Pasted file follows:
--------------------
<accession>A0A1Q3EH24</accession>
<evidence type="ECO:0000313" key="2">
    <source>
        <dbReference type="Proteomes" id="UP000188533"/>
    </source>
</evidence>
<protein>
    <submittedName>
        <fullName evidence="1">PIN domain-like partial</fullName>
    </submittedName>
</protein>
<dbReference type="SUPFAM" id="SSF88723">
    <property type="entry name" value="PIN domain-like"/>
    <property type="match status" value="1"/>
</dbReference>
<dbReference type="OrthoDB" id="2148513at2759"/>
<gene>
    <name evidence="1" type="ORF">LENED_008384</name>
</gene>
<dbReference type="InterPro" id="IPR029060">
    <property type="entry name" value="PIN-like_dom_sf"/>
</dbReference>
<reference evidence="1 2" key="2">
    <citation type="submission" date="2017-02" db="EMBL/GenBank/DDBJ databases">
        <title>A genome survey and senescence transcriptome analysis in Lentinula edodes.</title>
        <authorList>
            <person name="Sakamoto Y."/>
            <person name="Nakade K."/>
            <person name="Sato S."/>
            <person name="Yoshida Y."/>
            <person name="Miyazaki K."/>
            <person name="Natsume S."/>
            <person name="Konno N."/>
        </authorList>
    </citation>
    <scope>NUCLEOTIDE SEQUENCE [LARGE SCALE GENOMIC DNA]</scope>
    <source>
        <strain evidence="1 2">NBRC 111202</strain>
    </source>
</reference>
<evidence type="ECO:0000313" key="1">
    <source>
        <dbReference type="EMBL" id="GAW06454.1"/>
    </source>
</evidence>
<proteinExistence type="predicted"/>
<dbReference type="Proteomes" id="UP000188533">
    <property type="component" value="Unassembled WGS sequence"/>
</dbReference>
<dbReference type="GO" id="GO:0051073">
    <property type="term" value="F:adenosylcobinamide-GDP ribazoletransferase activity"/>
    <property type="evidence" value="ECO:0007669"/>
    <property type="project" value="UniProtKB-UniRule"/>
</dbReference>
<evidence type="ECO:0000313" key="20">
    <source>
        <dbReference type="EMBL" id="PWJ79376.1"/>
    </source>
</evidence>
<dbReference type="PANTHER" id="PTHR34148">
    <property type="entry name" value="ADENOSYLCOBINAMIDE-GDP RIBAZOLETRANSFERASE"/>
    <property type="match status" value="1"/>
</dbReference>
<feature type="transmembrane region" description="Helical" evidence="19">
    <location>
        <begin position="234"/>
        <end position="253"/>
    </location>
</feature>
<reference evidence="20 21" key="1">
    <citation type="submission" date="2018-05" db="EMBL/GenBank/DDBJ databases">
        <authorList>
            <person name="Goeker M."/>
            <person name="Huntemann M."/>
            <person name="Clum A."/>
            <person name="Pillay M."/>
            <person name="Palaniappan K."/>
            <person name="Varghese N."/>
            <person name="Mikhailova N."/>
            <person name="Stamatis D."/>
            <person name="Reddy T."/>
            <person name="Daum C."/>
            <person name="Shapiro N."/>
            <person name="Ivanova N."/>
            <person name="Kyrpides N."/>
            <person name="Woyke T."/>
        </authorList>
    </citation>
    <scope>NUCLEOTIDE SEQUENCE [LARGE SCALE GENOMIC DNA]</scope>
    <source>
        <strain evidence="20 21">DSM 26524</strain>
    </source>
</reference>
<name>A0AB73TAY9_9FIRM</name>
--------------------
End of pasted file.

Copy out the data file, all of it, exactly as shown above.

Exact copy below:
<accession>A0A1Q3EH24</accession>
<evidence type="ECO:0000313" key="2">
    <source>
        <dbReference type="Proteomes" id="UP000188533"/>
    </source>
</evidence>
<protein>
    <submittedName>
        <fullName evidence="1">PIN domain-like partial</fullName>
    </submittedName>
</protein>
<dbReference type="SUPFAM" id="SSF88723">
    <property type="entry name" value="PIN domain-like"/>
    <property type="match status" value="1"/>
</dbReference>
<dbReference type="OrthoDB" id="2148513at2759"/>
<gene>
    <name evidence="1" type="ORF">LENED_008384</name>
</gene>
<dbReference type="InterPro" id="IPR029060">
    <property type="entry name" value="PIN-like_dom_sf"/>
</dbReference>
<reference evidence="1 2" key="2">
    <citation type="submission" date="2017-02" db="EMBL/GenBank/DDBJ databases">
        <title>A genome survey and senescence transcriptome analysis in Lentinula edodes.</title>
        <authorList>
            <person name="Sakamoto Y."/>
            <person name="Nakade K."/>
            <person name="Sato S."/>
            <person name="Yoshida Y."/>
            <person name="Miyazaki K."/>
            <person name="Natsume S."/>
            <person name="Konno N."/>
        </authorList>
    </citation>
    <scope>NUCLEOTIDE SEQUENCE [LARGE SCALE GENOMIC DNA]</scope>
    <source>
        <strain evidence="1 2">NBRC 111202</strain>
    </source>
</reference>
<evidence type="ECO:0000313" key="1">
    <source>
        <dbReference type="EMBL" id="GAW06454.1"/>
    </source>
</evidence>
<proteinExistence type="predicted"/>
<dbReference type="Proteomes" id="UP000188533">
    <property type="component" value="Unassembled WGS sequence"/>
</dbReference>
<dbReference type="GO" id="GO:0051073">
    <property type="term" value="F:adenosylcobinamide-GDP ribazoletransferase activity"/>
    <property type="evidence" value="ECO:0007669"/>
    <property type="project" value="UniProtKB-UniRule"/>
</dbReference>
<evidence type="ECO:0000313" key="20">
    <source>
        <dbReference type="EMBL" id="PWJ79376.1"/>
    </source>
</evidence>
<dbReference type="PANTHER" id="PTHR34148">
    <property type="entry name" value="ADENOSYLCOBINAMIDE-GDP RIBAZOLETRANSFERASE"/>
    <property type="match status" value="1"/>
</dbReference>
<feature type="transmembrane region" description="Helical" evidence="19">
    <location>
        <begin position="234"/>
        <end position="253"/>
    </location>
</feature>
<reference evidence="20 21" key="1">
    <citation type="submission" date="2018-05" db="EMBL/GenBank/DDBJ databases">
        <authorList>
            <person name="Goeker M."/>
            <person name="Huntemann M."/>
            <person name="Clum A."/>
            <person name="Pillay M."/>
            <person name="Palaniappan K."/>
            <person name="Varghese N."/>
            <person name="Mikhailova N."/>
            <person name="Stamatis D."/>
            <person name="Reddy T."/>
            <person name="Daum C."/>
            <person name="Shapiro N."/>
            <person name="Ivanova N."/>
            <person name="Kyrpides N."/>
            <person name="Woyke T."/>
        </authorList>
    </citation>
    <scope>NUCLEOTIDE SEQUENCE [LARGE SCALE GENOMIC DNA]</scope>
    <source>
        <strain evidence="20 21">DSM 26524</strain>
    </source>
</reference>
<name>A0AB73TAY9_9FIRM</name>